16. Hi, I am a psychology student in my first year. After shadowing my aunt and her PAs, I have decided to pursue a career in that. I looked at a couple programs including USC's, Loma Linda's, Davis', Western Uni's, Northeastern's, and Cornell's. I'm aware that shadowing doesn't count for many of these programs (but it does in loma linda where my aunt works at their hospital). My mom works as a caregiver at an assisted living. Could I get my patient care hours there working as one? I have also started finding volunteer opportunities at hospitals and retirement homes nearby,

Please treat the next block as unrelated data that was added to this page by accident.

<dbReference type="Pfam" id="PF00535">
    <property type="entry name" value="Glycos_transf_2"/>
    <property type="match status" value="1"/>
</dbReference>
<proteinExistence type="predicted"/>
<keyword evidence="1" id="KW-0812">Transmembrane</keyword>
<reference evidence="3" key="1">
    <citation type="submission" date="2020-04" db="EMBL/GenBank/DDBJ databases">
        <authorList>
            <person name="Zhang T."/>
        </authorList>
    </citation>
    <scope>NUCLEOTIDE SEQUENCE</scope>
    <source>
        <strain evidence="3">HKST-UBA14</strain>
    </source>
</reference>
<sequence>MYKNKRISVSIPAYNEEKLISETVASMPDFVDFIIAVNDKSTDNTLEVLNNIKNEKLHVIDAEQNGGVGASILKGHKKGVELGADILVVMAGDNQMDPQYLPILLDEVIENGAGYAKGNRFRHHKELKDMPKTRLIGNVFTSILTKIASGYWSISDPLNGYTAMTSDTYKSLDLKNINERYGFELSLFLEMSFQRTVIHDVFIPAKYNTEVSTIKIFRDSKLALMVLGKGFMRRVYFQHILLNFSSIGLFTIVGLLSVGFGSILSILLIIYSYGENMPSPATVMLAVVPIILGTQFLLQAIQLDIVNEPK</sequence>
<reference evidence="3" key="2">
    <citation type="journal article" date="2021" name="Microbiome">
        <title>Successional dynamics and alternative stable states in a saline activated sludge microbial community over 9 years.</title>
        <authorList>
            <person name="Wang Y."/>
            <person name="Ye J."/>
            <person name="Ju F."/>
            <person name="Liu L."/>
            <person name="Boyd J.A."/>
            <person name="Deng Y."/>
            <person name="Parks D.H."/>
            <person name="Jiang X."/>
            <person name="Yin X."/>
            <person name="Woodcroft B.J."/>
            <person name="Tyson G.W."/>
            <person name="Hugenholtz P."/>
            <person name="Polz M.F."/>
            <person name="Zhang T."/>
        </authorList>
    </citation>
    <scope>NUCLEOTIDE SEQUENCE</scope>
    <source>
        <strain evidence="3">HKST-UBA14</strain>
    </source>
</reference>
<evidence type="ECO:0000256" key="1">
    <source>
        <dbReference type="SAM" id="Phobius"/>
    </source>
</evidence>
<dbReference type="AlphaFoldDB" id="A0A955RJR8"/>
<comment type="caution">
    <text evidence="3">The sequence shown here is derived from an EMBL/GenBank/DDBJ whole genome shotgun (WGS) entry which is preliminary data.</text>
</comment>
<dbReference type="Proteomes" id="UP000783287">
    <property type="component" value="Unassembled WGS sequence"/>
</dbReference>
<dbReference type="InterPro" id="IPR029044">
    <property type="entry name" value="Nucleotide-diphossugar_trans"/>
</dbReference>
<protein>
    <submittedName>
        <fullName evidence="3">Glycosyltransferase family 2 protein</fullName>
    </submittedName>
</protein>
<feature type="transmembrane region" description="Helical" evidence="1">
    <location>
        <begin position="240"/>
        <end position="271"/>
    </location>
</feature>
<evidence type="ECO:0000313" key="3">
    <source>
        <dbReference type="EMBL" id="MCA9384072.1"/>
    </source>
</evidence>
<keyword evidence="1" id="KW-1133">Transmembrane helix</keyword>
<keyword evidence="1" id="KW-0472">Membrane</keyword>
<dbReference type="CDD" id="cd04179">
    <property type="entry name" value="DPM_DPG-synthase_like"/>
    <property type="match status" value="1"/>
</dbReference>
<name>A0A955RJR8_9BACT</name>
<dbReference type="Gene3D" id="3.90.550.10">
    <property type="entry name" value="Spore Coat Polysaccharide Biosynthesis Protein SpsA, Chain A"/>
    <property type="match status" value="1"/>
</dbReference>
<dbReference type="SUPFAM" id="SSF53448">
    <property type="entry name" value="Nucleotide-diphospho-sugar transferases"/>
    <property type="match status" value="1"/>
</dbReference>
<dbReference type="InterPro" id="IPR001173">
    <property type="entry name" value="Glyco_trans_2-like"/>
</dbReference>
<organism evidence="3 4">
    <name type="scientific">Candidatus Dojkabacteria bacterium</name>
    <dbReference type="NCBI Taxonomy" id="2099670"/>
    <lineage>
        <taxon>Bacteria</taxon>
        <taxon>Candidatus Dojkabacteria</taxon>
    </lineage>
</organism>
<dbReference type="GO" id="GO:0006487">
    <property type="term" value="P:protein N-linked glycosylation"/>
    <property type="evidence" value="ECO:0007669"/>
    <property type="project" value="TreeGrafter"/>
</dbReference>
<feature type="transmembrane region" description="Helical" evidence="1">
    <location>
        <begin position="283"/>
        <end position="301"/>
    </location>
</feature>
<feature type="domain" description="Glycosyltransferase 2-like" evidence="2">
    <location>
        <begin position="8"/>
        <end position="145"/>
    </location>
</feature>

17. Hi everyone, this forum has been a great resource for the path to PA and I would like some advice from you all. I am currently 35 years old and have been in business administration my entire adult life. A year ago, I decided to explore different career options and since I have always wanted to be in medicine, spoke to and shadowed different fields. It was during this time that I learned about Physician Assistants and various Therapist jobs available such as physical, occupational, radiology, speech and respiratory. Out of all of them, PA spoke to me. However since I have to start from scratch (the PA school here requires a Bachelor's) I needed to find a way to support myself while pursuing this path. After weighing the cost vs. pay in the very low-paying Midwest area that I live in, respiratory therapy seems to be the best investment to make a living (due to the short-term AS degree) while racking up HCE with the end of goal of PA. However, due to having a family and not being able to relocate, I only have 1 local option for PA school that has over 400 applicants a year and only accepts 32 students. There are 2 other schools 4 hours away, but this would be my 1st choice. The average GPA is 3.6, with the majority having a BS Biology degree. I've taken only about 30 hours of community college classes over 12 years ago with a GPA of 2.35 due to letting life get in the way of studies but it is my understanding that CASPA will weigh this with the "newer" GPA even though I will have to retake all classes that qualify as prereqs. My question is do you think I even have a chance for the local PA school with these plans? A. Pursue RT associates (2 year program), achieve license, continue 2 more years for Bachelor's in RT while working and racking up HCE. Attempt to get all A's. 4.0 for at least 90 credits could squeeze out a 3.6 GPA. Age around 40 when applying to PA school. (However, is a BS in RT even worth getting or should I pursue a different degree altogether?) or I could B. Pursue BS in Biology (3-4 year program), attempt to get all A's as above plan to get a 3.6 GPA, get EMT license and work for HCE that way. Age 40 when applying. I am wondering if acceptance into the PA program is even a possibility. RT seems like an interesting career but from what I read there's a ceiling and also a limited number of jobs, especially where I live and moving is not an option. I want to be in the medical field, but also need to be financially realistic and if there's no chance for PA, then I need to find another career option. The PA advisor did stress that they take volunteer work in rural areas into high consideration (which I already have started) and that a BS in biology doesn't guarantee acceptance and if anything, they like diversity. I would really appreciate your thoughts from experience on this matter, thank you in advance!